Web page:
It’s been just over 2 years since my father passed away. In some ways I think I’m still adjusting to it. I guess I always will be. The thing I will always be grateful for is that my father died quickly. For a man with diabetes and heart disease for most of his adult life, that’s a blessing.
He was out in California on an extended business trip. My mother was going to go for a visit, but they had decided to hold off until business took him to Vegas the following month and meet up there. A few days before my father called and said that he changed his mind and wanted her to come. When mom arrived they decided to pick up a small TV for the apartment he where he was staying. He collapsed in the parking lot while carrying it in. He died almost instantly. My mother did CPR and they cracked his chest in the ER (Which my father would think is REALLY cool) but he was gone. Quick and easy.
The TV was fine, thank you for asking. From my understanding it’s still there. the apartment is owned by the company and has a rotating group of people living in it who worked with my father. The [Dr. Baffled’s Father] Memorial TV. Fuck park benches and hospital wings, dad got a TV. When I arrived in California my dad’s boss mentioned that the TV we were watching was THE TV. Dad’s boss said, “Your father died so that we could sit here and watch this television,” and we all started laughing. That’s what we do in my family. We laugh.
I’m gonna close by posting the eulogy I wrote for my father. Not that you need to read it, but I want to post it.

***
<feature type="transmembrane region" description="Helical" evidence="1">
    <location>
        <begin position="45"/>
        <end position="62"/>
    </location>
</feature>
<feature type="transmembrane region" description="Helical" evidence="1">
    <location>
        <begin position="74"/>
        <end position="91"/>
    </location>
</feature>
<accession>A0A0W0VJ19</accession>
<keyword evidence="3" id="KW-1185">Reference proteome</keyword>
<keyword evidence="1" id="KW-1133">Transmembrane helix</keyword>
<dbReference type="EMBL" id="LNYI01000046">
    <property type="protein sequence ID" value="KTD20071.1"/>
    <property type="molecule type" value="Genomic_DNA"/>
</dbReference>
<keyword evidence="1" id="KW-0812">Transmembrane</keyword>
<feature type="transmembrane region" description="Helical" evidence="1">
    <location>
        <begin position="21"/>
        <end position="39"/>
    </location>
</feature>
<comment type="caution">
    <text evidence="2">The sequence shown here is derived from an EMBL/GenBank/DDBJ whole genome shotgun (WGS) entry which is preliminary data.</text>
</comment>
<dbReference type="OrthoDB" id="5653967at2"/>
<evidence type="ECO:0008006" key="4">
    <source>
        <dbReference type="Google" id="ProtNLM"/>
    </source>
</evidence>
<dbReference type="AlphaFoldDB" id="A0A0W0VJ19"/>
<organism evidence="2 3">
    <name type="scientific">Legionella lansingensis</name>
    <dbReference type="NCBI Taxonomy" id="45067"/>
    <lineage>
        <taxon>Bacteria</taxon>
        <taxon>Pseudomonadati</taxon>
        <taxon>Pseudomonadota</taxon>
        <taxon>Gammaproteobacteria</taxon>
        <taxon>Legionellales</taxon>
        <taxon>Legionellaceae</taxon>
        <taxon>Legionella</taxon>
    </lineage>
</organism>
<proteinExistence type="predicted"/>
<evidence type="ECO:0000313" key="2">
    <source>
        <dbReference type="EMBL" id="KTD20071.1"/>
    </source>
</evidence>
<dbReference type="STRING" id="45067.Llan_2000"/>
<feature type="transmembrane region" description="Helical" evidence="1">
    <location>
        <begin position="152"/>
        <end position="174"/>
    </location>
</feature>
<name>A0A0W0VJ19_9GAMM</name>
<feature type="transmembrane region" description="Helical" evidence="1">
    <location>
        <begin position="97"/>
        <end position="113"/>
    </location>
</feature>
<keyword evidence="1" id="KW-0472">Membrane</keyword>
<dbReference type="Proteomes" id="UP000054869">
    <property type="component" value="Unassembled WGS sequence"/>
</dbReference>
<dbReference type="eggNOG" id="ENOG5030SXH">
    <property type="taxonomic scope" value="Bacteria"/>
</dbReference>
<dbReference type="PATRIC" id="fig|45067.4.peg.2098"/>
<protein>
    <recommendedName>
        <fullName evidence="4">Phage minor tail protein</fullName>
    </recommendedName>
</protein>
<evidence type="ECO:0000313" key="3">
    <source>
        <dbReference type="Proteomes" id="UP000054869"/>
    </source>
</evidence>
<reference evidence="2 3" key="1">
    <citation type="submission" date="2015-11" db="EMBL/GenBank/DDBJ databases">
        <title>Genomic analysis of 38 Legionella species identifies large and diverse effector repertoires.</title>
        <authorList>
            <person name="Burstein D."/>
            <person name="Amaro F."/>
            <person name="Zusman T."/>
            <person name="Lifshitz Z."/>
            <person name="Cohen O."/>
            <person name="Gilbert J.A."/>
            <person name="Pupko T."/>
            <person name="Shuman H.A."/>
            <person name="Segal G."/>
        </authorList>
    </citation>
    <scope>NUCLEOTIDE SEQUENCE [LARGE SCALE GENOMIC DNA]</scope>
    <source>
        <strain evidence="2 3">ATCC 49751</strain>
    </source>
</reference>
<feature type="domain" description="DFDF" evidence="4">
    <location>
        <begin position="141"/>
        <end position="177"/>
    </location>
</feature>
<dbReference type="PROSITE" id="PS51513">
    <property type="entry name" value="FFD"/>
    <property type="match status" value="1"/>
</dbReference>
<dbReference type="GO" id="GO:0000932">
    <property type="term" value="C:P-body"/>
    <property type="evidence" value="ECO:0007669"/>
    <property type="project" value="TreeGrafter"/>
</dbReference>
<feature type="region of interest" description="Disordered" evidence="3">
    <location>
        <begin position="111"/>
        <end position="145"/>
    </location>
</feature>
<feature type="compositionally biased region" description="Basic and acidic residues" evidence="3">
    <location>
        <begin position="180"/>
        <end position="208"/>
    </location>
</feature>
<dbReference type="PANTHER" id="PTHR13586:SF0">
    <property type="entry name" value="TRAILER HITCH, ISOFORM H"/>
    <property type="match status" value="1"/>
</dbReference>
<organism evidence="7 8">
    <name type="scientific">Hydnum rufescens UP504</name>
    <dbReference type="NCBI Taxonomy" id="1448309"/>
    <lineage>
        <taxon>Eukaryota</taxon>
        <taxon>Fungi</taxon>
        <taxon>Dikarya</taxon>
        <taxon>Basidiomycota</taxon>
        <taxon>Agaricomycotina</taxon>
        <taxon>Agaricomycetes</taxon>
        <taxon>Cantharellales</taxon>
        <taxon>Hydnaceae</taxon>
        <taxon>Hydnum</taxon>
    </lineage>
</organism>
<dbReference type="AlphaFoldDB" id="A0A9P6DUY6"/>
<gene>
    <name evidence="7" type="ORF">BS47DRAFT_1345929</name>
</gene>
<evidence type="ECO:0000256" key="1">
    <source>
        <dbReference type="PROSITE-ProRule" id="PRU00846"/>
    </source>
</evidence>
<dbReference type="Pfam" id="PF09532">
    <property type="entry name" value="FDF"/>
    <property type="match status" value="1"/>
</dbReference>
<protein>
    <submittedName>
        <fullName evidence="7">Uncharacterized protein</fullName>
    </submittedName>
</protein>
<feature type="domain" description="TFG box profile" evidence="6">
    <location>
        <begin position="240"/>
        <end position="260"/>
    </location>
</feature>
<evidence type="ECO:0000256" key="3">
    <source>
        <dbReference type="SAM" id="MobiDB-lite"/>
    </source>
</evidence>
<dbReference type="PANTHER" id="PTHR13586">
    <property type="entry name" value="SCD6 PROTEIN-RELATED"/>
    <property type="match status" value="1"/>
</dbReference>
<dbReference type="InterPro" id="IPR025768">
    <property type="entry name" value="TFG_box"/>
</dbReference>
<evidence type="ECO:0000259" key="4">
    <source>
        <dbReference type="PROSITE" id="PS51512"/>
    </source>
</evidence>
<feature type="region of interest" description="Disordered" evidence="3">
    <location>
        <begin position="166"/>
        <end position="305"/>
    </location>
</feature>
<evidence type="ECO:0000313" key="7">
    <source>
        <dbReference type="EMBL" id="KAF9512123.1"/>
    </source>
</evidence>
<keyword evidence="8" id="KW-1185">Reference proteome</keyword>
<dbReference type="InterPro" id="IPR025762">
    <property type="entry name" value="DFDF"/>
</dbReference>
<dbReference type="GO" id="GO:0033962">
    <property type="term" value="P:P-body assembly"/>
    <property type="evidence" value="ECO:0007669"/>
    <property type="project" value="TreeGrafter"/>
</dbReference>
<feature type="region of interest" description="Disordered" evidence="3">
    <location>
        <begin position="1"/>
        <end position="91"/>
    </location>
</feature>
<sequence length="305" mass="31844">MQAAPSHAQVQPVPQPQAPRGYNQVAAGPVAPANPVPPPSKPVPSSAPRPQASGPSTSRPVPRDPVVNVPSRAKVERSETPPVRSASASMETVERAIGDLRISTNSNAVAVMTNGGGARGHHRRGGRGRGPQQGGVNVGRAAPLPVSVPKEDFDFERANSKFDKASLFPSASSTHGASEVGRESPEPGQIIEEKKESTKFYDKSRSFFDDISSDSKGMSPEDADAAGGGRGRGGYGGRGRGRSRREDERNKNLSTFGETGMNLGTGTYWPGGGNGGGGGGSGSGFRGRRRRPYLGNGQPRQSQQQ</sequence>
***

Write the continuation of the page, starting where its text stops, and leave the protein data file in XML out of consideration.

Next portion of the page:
I remember around the time my father had his second bypass we had a conversation about it. He had said that the doctors told him that the grafts typically last 10-13 years. He figured that if he could push off this second bypass until his mid-to-late 50’s that would bring him to the late 60s, early 70s. I remember him saying, “That’s all I could really ask for.” It seemed odd at the time and I was puzzled by the sentiment.
People remember Daddy as a warm and kind man. He was a family man and he loved to entertain. He had an amazing sense of humor and was always ready with a joke. These are some of the things we love and remember best about him.
Daddy used to walk up to [Sister Baffled #1] and call her “Ugly,” and she would say she looked just like him. Daddy would say, “Yeah, but that’s not bad for a man.”
When I was in fifth grade we had to memorize all 50 states and capitols. While my father was helping me study for the test he looked at me and said that it was much easier to memorize everything when he was in school because there were only 13 states. I went to school the next day and told my teacher how my dad remembered when there were only 13 states. My teacher started laughing and told me that it couldn’t be true. I got upset and told him it had to be true because Daddy wasn’t a liar.
The morning after [Crazy brother-in-law] proposed to [Sister #2] he asked her to make him a cup of coffee. She said that no one in the family let her make coffee. Paul told her how he liked his coffee and Jessica made a pot. Just as he said it was good, Daddy came into the kitchen, asked if the coffee was fresh and poured a cup. He hated it. Said it tasted like dish water and poured it out. Jessica told him that Paul thought it was good. Daddy said, “Paul is going to spend the next 50 years with you, he has to drink your coffee. I’m getting rid of you, I don’t have to drink it.”
Daddy died at the age of 67. 39+ years after they first got married. 38 years after he witnessed the birth of his first child, almost 35 years after the second. More than 33 years after he almost missed the birth of his son. 25 years after his first bypass. 10 years after the birth of his first granddaughter. More than 5 years after marriage of his youngest child. 17 months after the birth of his first grandson. 8 months after I became a fully licensed physician. Nearly 15 years after his second bypass. With mom by his side. That’s all we could really ask for.